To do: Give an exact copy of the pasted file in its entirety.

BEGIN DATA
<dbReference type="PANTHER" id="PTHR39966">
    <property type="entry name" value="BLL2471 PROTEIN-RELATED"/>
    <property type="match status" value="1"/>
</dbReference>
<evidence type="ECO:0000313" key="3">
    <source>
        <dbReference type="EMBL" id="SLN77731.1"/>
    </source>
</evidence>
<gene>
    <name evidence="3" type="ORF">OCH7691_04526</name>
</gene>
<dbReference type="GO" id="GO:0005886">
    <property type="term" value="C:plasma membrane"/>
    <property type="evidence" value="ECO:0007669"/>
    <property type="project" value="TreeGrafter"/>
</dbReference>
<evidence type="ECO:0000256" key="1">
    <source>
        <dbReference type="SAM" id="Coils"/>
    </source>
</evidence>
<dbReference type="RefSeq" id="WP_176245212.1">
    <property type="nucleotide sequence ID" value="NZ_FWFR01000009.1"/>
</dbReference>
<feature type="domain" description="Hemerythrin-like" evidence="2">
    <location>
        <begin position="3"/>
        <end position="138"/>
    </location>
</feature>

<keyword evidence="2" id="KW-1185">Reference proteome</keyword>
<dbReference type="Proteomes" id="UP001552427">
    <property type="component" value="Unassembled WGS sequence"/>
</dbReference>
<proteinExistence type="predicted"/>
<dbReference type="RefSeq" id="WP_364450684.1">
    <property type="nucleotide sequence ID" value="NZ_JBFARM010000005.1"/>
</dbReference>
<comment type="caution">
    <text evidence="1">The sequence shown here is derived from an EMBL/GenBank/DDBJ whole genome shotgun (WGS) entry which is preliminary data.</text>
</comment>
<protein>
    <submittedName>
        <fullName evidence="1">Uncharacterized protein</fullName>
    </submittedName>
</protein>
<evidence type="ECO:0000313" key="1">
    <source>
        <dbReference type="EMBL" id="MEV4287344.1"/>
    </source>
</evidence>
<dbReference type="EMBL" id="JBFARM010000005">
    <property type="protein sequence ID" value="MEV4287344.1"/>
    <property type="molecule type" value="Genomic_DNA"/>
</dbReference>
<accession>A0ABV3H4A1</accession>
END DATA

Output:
<dbReference type="PANTHER" id="PTHR39966">
    <property type="entry name" value="BLL2471 PROTEIN-RELATED"/>
    <property type="match status" value="1"/>
</dbReference>
<evidence type="ECO:0000313" key="3">
    <source>
        <dbReference type="EMBL" id="SLN77731.1"/>
    </source>
</evidence>
<gene>
    <name evidence="3" type="ORF">OCH7691_04526</name>
</gene>
<dbReference type="GO" id="GO:0005886">
    <property type="term" value="C:plasma membrane"/>
    <property type="evidence" value="ECO:0007669"/>
    <property type="project" value="TreeGrafter"/>
</dbReference>
<evidence type="ECO:0000256" key="1">
    <source>
        <dbReference type="SAM" id="Coils"/>
    </source>
</evidence>
<dbReference type="RefSeq" id="WP_176245212.1">
    <property type="nucleotide sequence ID" value="NZ_FWFR01000009.1"/>
</dbReference>
<feature type="domain" description="Hemerythrin-like" evidence="2">
    <location>
        <begin position="3"/>
        <end position="138"/>
    </location>
</feature>

<keyword evidence="2" id="KW-1185">Reference proteome</keyword>
<dbReference type="Proteomes" id="UP001552427">
    <property type="component" value="Unassembled WGS sequence"/>
</dbReference>
<proteinExistence type="predicted"/>
<dbReference type="RefSeq" id="WP_364450684.1">
    <property type="nucleotide sequence ID" value="NZ_JBFARM010000005.1"/>
</dbReference>
<comment type="caution">
    <text evidence="1">The sequence shown here is derived from an EMBL/GenBank/DDBJ whole genome shotgun (WGS) entry which is preliminary data.</text>
</comment>
<protein>
    <submittedName>
        <fullName evidence="1">Uncharacterized protein</fullName>
    </submittedName>
</protein>
<evidence type="ECO:0000313" key="1">
    <source>
        <dbReference type="EMBL" id="MEV4287344.1"/>
    </source>
</evidence>
<dbReference type="EMBL" id="JBFARM010000005">
    <property type="protein sequence ID" value="MEV4287344.1"/>
    <property type="molecule type" value="Genomic_DNA"/>
</dbReference>
<accession>A0ABV3H4A1</accession>